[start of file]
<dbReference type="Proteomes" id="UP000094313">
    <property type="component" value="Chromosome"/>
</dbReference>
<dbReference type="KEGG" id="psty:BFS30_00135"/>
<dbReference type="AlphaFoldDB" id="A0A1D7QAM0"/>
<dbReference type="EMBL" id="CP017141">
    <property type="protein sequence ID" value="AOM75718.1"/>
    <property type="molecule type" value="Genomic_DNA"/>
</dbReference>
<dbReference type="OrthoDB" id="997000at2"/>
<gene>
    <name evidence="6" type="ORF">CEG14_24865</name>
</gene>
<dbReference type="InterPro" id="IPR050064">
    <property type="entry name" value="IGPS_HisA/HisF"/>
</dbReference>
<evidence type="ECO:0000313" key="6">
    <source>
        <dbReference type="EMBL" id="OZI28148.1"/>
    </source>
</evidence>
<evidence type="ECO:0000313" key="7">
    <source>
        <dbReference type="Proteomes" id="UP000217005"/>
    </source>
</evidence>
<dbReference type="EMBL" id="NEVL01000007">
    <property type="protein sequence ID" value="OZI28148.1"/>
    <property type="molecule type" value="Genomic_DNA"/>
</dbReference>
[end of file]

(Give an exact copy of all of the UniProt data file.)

<dbReference type="Proteomes" id="UP000094313">
    <property type="component" value="Chromosome"/>
</dbReference>
<dbReference type="KEGG" id="psty:BFS30_00135"/>
<dbReference type="AlphaFoldDB" id="A0A1D7QAM0"/>
<dbReference type="EMBL" id="CP017141">
    <property type="protein sequence ID" value="AOM75718.1"/>
    <property type="molecule type" value="Genomic_DNA"/>
</dbReference>
<dbReference type="OrthoDB" id="997000at2"/>
<gene>
    <name evidence="6" type="ORF">CEG14_24865</name>
</gene>
<dbReference type="InterPro" id="IPR050064">
    <property type="entry name" value="IGPS_HisA/HisF"/>
</dbReference>
<evidence type="ECO:0000313" key="6">
    <source>
        <dbReference type="EMBL" id="OZI28148.1"/>
    </source>
</evidence>
<evidence type="ECO:0000313" key="7">
    <source>
        <dbReference type="Proteomes" id="UP000217005"/>
    </source>
</evidence>
<dbReference type="EMBL" id="NEVL01000007">
    <property type="protein sequence ID" value="OZI28148.1"/>
    <property type="molecule type" value="Genomic_DNA"/>
</dbReference>